WITCH, NUN, SHAMAN’S DRUM by Cameron Lawton – fantasy romance, self-published.
I know Cameron via Twitter and she's very serious about getting her work (various genres) published and learning as she goes, so she will welcome your constructive advice. But be gentle - writers bleed!
A Pagan re-telling of the Romeo and Juliet story. In a future world where the monotheistic religions have been banned and the old beliefs are now the norm; two young people from the opposite sides of magic-practice have fallen in love. Riga is a woman assassin and Iamo is a Priest of the Great Mother. The rules forbid them to be together and they have to accept a quest in order to be allowed to marry. After thwarting renegade priestesses, fighting a Demon Prince and freeing hostages with the help of Hedge-witches, Druids and an under-cover Christian Granny, they succeed. The climax of the book is a Black Shaman Drum ceremony and a Hand-fasting. Iamo, however, has negotiated the one thing he knows his lover really wants: a child.
On the positive side, there are lots of emotional tugs here, and several elements that suggest a rip-roaring story with lots of variety to interest readers of fantasy and romance, genres which go well together.
However, there is room for improvement, I feel. For example, there are some confusing phrases and words which we need to understand, otherwise they are wasted: magic-practice; woman assassin (do you mean female assassin or an assassin of women?); hand-fasting. The second half of the pitch (from After thwarting) needs work. First, pretty much the whole story is given in one sentence consisting of a list of events, suggesting no shape or suspense. Second, the sentence which tells us the climax doesn’t sound very climactic. And third, the final sentence doesn’t sound very final at all! Those three sentences that make up the second half of the pitch feel disjointed. I’m also a little discombobulated by the mismatch between the dramatic action and the sudden whimsy introduced by the “undercover Christian Granny”, which feels as though it has a different tone, one of humour. And I’m not convinced that this is a re-telling of the Romeo and Juliet story: it sounds slightly inspired by it at the beginning but I don’t really see it justifying the tag of “re-telling”. And finally, I’m not sure that Riga’s desire for a child quite sounds right in that context: you’ve got a feisty, warrior-like, assassinesque (I think) woman, determined to fight for and alongside her man, and her desire for a child sounds like an appendage. Of course, built into the story, I’m sure it fits beautifully – it just doesn’t quite feel right for the pitch.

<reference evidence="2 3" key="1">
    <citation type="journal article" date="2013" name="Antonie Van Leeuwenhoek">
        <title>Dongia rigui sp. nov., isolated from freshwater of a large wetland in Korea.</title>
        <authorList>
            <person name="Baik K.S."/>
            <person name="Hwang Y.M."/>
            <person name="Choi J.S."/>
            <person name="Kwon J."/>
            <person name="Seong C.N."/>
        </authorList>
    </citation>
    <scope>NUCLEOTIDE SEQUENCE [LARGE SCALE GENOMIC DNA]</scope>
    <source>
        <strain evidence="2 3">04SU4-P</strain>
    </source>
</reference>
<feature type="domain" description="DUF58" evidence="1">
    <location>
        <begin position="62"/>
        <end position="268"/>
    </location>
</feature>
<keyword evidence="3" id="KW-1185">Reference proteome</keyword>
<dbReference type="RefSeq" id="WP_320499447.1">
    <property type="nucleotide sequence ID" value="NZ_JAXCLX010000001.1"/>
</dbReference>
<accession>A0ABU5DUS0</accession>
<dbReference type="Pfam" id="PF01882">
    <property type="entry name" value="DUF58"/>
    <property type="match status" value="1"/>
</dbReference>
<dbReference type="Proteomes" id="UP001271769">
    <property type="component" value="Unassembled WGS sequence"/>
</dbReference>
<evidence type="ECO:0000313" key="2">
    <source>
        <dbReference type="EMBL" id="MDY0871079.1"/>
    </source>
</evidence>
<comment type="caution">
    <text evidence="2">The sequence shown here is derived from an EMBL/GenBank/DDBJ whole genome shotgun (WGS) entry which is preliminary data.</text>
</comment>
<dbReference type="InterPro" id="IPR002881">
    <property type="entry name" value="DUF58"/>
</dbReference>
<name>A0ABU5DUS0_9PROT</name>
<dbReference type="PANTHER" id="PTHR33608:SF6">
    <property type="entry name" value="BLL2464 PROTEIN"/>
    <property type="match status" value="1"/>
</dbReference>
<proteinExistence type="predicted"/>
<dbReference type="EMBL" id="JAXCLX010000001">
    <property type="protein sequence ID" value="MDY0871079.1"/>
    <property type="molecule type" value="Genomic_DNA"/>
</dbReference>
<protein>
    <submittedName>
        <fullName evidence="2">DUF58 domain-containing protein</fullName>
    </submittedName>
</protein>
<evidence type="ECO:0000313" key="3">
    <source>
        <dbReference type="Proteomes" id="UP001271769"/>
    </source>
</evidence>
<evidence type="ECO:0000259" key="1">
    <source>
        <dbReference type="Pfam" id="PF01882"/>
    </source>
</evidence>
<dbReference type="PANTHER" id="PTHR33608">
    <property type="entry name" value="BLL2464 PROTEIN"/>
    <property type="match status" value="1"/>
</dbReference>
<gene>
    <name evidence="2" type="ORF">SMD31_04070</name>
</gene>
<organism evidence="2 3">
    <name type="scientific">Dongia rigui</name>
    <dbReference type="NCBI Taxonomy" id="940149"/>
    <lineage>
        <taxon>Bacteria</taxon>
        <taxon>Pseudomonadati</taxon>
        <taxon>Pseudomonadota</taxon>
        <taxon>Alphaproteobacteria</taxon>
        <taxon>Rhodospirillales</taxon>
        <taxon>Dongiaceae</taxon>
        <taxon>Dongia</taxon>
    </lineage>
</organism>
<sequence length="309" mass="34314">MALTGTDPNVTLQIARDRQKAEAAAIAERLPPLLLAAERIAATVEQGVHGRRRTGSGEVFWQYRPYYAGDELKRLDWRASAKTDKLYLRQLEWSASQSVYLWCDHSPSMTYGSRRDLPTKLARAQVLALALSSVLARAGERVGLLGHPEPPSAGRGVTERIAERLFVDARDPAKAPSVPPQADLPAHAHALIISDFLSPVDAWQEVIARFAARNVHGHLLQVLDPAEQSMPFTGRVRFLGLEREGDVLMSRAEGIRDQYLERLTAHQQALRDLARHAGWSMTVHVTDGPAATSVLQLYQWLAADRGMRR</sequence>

This is going to be hard to rewrite as there’s too much I don’t know, but I’ll try.
“It’s a future world; monotheistic religions are forbidden and the old Pagan beliefs hold sway, with druids, hedge-witches and shaman[istic?] ceremonies. Riga and Iamo, two young people from opposing [warring??] sides of magic [?], have broken the laws and fallen in love. There is only one way for them to marry: they must succeed in a terrifying quest. Many obstacles face them, including villainous priestesses and a cruel Demon Prince holding the hostages whom Riga and Iamo must rescue. But the two lovers will conquer all their enemies and face any danger or ritual in order to be together. [I can’t find a way to include the needing a child bit… But I would like a sentence that indicates that they perhaps changed the views of the warring factions, or something bigger than the two of them?]”
Comments, please, lovely readers. Cameron awaits! And if you'd like to read a sample of her book, and even buy it, here's the link. Her blog is here.